Thingish Things

A Case that Cries for the Death Penalty

Written By: William F. B. O'Reilly - Jul• 13•11

Leibby Kletzky, RIP. Photo by Paul Martinka

New York needs the death penalty back for cases like the one we read about today involving a murdered and mutilated eight-year-old boy in Brooklyn. The animal who did this needs to disappear.

Innocent people tragically have been put to death because of faulty trials, which gives any death penalty advocate pause, but in a case like this one, it seems — at this point anyway — there is a little doubt who committed the outrage.  The suspect had the little boy’s severed feet in his freezer and took police to the rest of the boy’s remains.

The U. S. military will dispatch dozens of enemy combatants today in Afghanistan.  It will drop bombs on Libya and target insurgents in Iraq because they represent opposing political interests. The overwhelming majority of Americans have no problem with that conceptually. But the full weight of the civil libertarians will come to bear to stop the killing of a sadistic child murderer.  I do not get it.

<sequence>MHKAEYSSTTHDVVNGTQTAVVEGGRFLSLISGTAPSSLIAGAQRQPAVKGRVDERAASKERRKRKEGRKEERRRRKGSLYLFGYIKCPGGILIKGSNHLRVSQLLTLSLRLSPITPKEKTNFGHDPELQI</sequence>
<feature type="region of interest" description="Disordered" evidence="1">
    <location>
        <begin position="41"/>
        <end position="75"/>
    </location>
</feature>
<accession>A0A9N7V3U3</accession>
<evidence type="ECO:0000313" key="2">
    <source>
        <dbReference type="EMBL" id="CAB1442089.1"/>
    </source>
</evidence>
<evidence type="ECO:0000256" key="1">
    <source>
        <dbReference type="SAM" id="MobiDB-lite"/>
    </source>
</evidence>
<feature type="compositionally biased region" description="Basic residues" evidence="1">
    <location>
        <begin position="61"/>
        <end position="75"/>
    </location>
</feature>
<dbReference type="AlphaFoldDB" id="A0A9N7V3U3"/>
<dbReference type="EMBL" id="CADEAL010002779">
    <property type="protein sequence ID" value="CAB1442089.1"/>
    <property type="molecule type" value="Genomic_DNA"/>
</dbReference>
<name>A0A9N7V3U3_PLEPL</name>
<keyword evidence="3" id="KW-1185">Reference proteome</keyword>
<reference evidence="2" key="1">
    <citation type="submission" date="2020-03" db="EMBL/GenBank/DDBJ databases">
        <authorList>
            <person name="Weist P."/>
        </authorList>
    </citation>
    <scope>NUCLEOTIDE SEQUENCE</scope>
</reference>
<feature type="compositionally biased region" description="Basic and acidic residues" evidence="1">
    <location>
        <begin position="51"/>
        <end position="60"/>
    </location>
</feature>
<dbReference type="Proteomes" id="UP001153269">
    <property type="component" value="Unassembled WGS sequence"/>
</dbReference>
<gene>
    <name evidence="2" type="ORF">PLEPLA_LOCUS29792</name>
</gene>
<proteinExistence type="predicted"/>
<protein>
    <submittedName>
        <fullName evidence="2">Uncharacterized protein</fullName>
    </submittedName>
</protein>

People who kidnap and murder children should not be allowed to walk the earth. Period. 

If found guilty, the suspect will be lucky.  There are very few Hasidim in prison.  They would tear him limb from limb, and they would be right to do it. 


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  1. Me says:

    Speaking on behalf of the anti-death penalty brigade: I don’t think you’d find many people who would argue against a death sentence for a man such as this (or, locally, for the Cheshire murderers). The problem is that the death penalty always has been and always will be unfairly applied and, as we all know, is also sometimes incorrectly applied. So, the question is: Is it fair to execute the innocent just so people like this murderer can be put to death? Or is it better to put these people behind bars for life to avoid the possibility of yet more innocent people being executed? There’s also the larger question, for some, of whether the state–any state–has the right to take away a life granted by God. My concerns lie more in a radically imperfect system all too often imperfectly applied.

    • Bill O'Reilly says:

      Well said. I agree with all your points, except the conclusion. I think it can be more narrowly applied.

  2. cede says:

    “Because they represent opposing political interests” may be a bit euphemistic…

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